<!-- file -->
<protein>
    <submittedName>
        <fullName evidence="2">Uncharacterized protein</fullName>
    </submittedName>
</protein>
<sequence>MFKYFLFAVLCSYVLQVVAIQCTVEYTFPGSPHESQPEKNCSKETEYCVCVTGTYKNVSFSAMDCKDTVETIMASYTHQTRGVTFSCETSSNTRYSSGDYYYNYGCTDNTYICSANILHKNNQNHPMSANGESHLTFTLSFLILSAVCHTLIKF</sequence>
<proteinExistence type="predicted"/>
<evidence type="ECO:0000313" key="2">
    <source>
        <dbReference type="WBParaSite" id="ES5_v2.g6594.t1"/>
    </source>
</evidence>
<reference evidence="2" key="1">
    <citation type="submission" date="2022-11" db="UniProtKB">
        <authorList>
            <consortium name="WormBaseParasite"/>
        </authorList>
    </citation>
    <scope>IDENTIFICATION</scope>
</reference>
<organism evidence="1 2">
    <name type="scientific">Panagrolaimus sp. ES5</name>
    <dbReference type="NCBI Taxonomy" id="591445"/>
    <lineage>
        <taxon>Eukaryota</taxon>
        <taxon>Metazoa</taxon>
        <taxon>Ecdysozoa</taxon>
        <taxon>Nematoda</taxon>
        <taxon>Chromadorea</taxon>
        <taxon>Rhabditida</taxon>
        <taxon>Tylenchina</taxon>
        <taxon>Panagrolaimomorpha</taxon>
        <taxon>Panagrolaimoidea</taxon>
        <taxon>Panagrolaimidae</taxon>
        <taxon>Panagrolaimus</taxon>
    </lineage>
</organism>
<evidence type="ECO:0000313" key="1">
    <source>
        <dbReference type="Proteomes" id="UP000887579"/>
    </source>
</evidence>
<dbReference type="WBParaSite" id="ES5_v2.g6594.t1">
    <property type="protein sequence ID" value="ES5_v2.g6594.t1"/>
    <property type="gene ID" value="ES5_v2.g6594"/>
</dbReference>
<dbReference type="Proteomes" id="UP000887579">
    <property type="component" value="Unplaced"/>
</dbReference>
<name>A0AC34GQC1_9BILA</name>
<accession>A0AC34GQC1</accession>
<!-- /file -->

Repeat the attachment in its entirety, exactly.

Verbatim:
<protein>
    <submittedName>
        <fullName evidence="2">Uncharacterized protein</fullName>
    </submittedName>
</protein>
<sequence>MFKYFLFAVLCSYVLQVVAIQCTVEYTFPGSPHESQPEKNCSKETEYCVCVTGTYKNVSFSAMDCKDTVETIMASYTHQTRGVTFSCETSSNTRYSSGDYYYNYGCTDNTYICSANILHKNNQNHPMSANGESHLTFTLSFLILSAVCHTLIKF</sequence>
<proteinExistence type="predicted"/>
<evidence type="ECO:0000313" key="2">
    <source>
        <dbReference type="WBParaSite" id="ES5_v2.g6594.t1"/>
    </source>
</evidence>
<reference evidence="2" key="1">
    <citation type="submission" date="2022-11" db="UniProtKB">
        <authorList>
            <consortium name="WormBaseParasite"/>
        </authorList>
    </citation>
    <scope>IDENTIFICATION</scope>
</reference>
<organism evidence="1 2">
    <name type="scientific">Panagrolaimus sp. ES5</name>
    <dbReference type="NCBI Taxonomy" id="591445"/>
    <lineage>
        <taxon>Eukaryota</taxon>
        <taxon>Metazoa</taxon>
        <taxon>Ecdysozoa</taxon>
        <taxon>Nematoda</taxon>
        <taxon>Chromadorea</taxon>
        <taxon>Rhabditida</taxon>
        <taxon>Tylenchina</taxon>
        <taxon>Panagrolaimomorpha</taxon>
        <taxon>Panagrolaimoidea</taxon>
        <taxon>Panagrolaimidae</taxon>
        <taxon>Panagrolaimus</taxon>
    </lineage>
</organism>
<evidence type="ECO:0000313" key="1">
    <source>
        <dbReference type="Proteomes" id="UP000887579"/>
    </source>
</evidence>
<dbReference type="WBParaSite" id="ES5_v2.g6594.t1">
    <property type="protein sequence ID" value="ES5_v2.g6594.t1"/>
    <property type="gene ID" value="ES5_v2.g6594"/>
</dbReference>
<dbReference type="Proteomes" id="UP000887579">
    <property type="component" value="Unplaced"/>
</dbReference>
<name>A0AC34GQC1_9BILA</name>
<accession>A0AC34GQC1</accession>